With the bonanza of bird youngsters currently out and about in the Myrtle Beach area, it’s difficult not to see a bird wherever you might be.
Where I live in Conway, the most prolific batch of youngsters appears to be those of the local resident Northern cardinals. It’s unquestionably heartwarming to watch an adult cardinal cracking open sunflower seeds and collecting the meats, then darting into a nearby shrub where its latest progeny is hidden away to provide sustenance for its feathered progeny.
Equally of interest is to watch over time as the youngster(s) are encouraged to approach closer to food sources and attend feeding stations, eventually taking responsibility for feeding themselves.
Equally impressive as the diligence of birds in attending to the feeding of their offspring is the attention to protecting their young from potential problems that might be caused by birds, especially adults, of other species.
Recently I observed an adult gray catbird that had brought a fledgling to a small stash of dried mealworms, and after encouraging the youngster to feed itself, the adult hopped beneath an adjacent shrub to forage in the leaf litter below.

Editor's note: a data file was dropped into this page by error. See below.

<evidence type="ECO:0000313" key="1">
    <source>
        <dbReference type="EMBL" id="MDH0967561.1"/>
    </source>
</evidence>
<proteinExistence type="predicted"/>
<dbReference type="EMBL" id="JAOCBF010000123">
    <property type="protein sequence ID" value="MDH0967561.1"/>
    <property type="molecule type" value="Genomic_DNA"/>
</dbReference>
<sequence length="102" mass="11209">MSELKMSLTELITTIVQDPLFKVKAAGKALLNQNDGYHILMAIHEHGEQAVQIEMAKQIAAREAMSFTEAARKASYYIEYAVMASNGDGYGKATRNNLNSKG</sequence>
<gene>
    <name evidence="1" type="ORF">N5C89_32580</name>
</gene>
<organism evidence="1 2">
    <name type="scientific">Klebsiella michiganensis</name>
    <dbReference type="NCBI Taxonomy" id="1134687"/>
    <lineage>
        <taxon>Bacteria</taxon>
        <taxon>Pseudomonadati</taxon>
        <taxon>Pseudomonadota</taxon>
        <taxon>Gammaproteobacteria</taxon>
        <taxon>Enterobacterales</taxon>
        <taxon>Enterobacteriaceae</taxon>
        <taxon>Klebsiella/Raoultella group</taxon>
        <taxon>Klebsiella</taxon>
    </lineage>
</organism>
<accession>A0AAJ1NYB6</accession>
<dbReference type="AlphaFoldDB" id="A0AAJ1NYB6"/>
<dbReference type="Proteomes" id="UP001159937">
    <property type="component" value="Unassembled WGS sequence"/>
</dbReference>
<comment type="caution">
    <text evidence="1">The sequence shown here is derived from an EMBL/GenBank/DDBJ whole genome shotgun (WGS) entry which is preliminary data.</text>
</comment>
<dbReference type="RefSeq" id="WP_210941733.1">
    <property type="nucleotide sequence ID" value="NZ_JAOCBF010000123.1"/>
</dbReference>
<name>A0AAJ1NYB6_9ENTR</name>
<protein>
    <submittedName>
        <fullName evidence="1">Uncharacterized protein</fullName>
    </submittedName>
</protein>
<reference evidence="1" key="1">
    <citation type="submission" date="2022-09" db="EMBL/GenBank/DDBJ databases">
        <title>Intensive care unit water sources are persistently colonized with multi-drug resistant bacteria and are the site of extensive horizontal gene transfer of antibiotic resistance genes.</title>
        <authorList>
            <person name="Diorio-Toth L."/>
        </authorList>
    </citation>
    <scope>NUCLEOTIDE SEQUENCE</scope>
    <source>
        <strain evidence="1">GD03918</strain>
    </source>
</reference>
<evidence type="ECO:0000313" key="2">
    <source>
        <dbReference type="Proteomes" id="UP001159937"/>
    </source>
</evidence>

Suddenly a flurry of activity and vocalizations erupted from the porch and I was drawn to the door to see what was happening. A male common grackle had appeared, and sensing the potential danger to the catbird youngster, four adult catbirds had materialized and were engaged in a mob attack on the grackle, who quickly realized it might be more expeditious to visit at a later time.
While mobbing of predators is a fairly common behavior for a variety of bird species, e.g. jays mobbing hawks and owls, same for mixed flocks of titmouses, chickadees, nuthatches, wrens, etc., this was my first observation of two different pairs of catbirds cooperating to drive away an unwanted intruder.
There’s always something to learn about our feathered friends, and the amazing lives they lead.
The first juvenile ruby-throated hummingbird of the season was observed last week here in the confines, so the numbers of these miniscule marvels will start increasing at area flowers and feeders, as the next few weeks are the peak time for hummingbirds to fledge in our area.
Remember to keep your feeders clean and maintained with a solution of one part sugar to four parts water with no other additives, and let me know of the hummingbird activity in your backyard.
Reach GARY PHILLIPS at 248-4595 or email@example.com.